Eddie the Eagle is a 2016 biographical sports film directed by Dexter Fletcher. The film stars Taron Egerton as Michael Edwards, a British skier who in 1988 became the first competitor to represent Great Britain in Olympic ski jumping since 1929. Hugh Jackman, Christopher Walken, Iris Berben and Jim Broadbent co-star in the film.

The film may remind you of the 1993 film Cool Runnings that follows the Jamaican bobsled team, which competed in the same Olympics and has the same message.

First of all, the film will likely make you cry. Don’t expect a masterpiece but do expect a lot of positive emotions. Yes, it may be full of clichés, but why people are afraid of clichés is a mystery to me. Starring Taron Egerton as Michael Edwards, the first competitor from Great Britain in ski jumping since 1929. His biggest dream, since childhood, was to participate in the Olympic Games. Eddie, as everyone called him, had a lot of difficulties growing up because of knee problems. He always had to prove himself more than the competition. Everything was stacked against him and his road to the Olympics. Even Eddie’s own father wanted him to give up on his dream.

Taron Egerton as Eddie, Eddie the Eagle (2016) // trailer

Throughout the first half of the film, Eddie often hears comments that he isn’t a real athlete, or that he has to get a real job, like that of a plasterer, his father’s profession. Unlike his father’s constant stream of pessimism, Eddie’s mother supports her son. While Eddie is successful in skiing, he isn’t selected for the Olympic team and is told he isn’t and will never become “Olympic material”. After a while, Eddie gives up on the idea of ​competing in the Olympics, realizing he actually wants to go to the Winter Olympics! From that moment on, he becomes fully dedicated to ski jumping and begins preparations for the 1988 Olympic Games hosted in Calgary.

The UK hasn’t had a representative in the sport since 1929, meaning Eddie is to become the only member of his country’s team. His road to the Winter Olympics isn’t easy as he needs to travel to Germany to start his training. Without a coach or special equipment, but with a lot of willpower and perseverance, Eddie starts his self-training on the lowest jumps in Garmisch-Partenkirchen in West Germany.

After successfully completing the 15-meter (49 ft) hill on his first try, he injures himself during his first attempt at a 40-meter (130 ft) slope. There he meets snow groomer Bronson Peary, who is a former star of the sport. Peary is a former champion American ski jumper who left the sport in his twenties after a conflict with his mentor, Warren Sharp. He advises Eddie to give up on his dream, but Eddie doesn’t listen. There is little time left until the 1988 Olympics and, after lots of persuasion, Peary decides to help Eddie with his unusual training methods.

Taron Egerton and Hugh Jackman, Eddie the Eagle (2016) // trailer

In order to qualify for the Olympics to qualify for the British Olympic division in ski jumping, Eddie only needs to complete a jump from a 70-meter (230 ft) hill. Despite bureaucratic problems and numerous other difficulties, Eddie manages to qualify.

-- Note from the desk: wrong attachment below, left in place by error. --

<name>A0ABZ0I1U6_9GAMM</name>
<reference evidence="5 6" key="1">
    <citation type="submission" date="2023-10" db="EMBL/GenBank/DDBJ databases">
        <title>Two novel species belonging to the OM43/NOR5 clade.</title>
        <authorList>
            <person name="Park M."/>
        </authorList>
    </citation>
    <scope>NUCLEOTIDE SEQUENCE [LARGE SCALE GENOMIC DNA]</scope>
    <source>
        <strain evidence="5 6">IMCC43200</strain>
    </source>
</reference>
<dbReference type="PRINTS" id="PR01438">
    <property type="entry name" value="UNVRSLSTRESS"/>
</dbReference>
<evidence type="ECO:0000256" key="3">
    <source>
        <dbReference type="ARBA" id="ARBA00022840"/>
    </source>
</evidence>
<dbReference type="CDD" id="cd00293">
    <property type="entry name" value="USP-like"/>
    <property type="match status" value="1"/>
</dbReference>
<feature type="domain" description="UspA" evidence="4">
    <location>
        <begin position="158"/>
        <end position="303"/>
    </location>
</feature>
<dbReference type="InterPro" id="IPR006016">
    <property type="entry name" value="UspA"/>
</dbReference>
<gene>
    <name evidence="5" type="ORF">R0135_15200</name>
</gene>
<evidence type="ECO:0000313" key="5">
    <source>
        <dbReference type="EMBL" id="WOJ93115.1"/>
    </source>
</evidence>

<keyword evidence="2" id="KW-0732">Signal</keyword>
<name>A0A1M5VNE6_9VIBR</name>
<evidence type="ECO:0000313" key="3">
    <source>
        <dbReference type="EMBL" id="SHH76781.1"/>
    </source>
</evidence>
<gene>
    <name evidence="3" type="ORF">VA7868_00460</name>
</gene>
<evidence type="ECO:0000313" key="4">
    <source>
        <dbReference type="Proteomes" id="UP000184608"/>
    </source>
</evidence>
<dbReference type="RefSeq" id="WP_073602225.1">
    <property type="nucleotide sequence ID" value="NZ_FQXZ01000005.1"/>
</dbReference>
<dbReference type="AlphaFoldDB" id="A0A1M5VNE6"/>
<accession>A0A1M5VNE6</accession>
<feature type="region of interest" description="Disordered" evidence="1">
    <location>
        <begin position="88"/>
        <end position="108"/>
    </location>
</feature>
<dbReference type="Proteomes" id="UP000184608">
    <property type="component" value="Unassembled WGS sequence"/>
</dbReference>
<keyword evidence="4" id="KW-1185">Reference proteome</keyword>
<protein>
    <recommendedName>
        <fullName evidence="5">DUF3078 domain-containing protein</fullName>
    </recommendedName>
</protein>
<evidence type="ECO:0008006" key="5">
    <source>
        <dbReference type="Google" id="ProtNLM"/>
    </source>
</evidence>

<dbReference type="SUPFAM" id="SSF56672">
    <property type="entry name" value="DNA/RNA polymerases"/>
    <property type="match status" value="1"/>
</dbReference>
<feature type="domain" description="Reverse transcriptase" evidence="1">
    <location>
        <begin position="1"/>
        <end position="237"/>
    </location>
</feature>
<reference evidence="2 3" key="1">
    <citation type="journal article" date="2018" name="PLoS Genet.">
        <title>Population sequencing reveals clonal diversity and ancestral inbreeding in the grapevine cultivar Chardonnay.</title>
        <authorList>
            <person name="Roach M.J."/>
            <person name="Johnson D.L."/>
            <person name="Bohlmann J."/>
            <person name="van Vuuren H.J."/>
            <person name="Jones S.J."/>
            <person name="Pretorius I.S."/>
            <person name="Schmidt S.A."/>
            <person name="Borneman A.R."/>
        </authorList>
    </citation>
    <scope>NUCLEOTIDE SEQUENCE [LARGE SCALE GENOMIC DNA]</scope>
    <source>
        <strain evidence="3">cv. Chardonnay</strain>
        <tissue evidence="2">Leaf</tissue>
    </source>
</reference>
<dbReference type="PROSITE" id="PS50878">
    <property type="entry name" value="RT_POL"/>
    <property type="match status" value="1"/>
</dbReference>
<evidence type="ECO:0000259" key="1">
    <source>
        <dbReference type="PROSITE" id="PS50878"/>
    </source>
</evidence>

Even though he finishes last in the 70m jump with 60.5 meters (198 ft), Eddie sets a British record. His triumphant celebrations win the audience over, and the media embrace him as Eddie “The Eagle”. Eddie publicly apologizes for becoming a media sensation over seemingly nothing and overshadowing other athletes’ accomplishments. He wants to be remembered by his accomplishments and enters the 90-metre (300 ft) jump, which he has never attempted before.

Eddie miraculously lands a 71.5-metre (235 ft) jump. Once again, he comes last in the event, but is nonetheless cheered by the audience and TV viewers worldwide, which earns him recognition in the closing speech made by the President of the Organizing Committee for the Olympic Games, Frank King, who has this to say to the competitors: “You have broken world records. You have established many of your own personal bests and some of you have even soared like an Eagle”.

British Olympic officials begrudgingly accept Eddie. Warren Sharp is reconciled with Bronson, and Edwards returns home a national hero, welcomed by fans at the airport, as well as his mother and father. The latter reveals he is wearing a jumper that reads “I’m Eddie’s dad,” and says he’s proud of his son.

1988 Winter Olympics in Calgary, Eddie the Eagle (2016) // trailer

The film may be full of exaggerations, clichés that have been added to the story to give it more emotional impact, but nonetheless, the film has a wonderful message. In my opinion, clichés are good in cleverly made films. The film has a good script, good actors and a great soundtrack, and the fact it’s based on true events will inspire millions of viewers around the world. Some may resent that Eddie was shown in a wrong light in the film, but I came across an interview in which he himself says how much he liked the film and that he ended up crying. Yes, maybe he was just being polite, but I want to believe he was being honest. I enjoyed the film, especially its message that you should never give up on your dreams, that no matter the circumstances you should believe in yourself. I believe a lot of people (like me for example) have never heard of Eddie the Eagle before watching the film, a person who embodied the message that it’s important to participate, not just win, a person embodied perseverance and steadfastness. The film is successful in giving rise to powerful emotions and turning a story about one man’s unlikely accomplishments into an inspiration for all viewers.

Enjoy the movie and let it motivate you to follow your own dreams!

 

Directed by Dexter Fletcher
Writing Credits Sean Macaulay, Simon Kelton
Starring: Taron Egerton, Hugh Jackman, Christopher Walken, Iris Berben, Jim Broadbent

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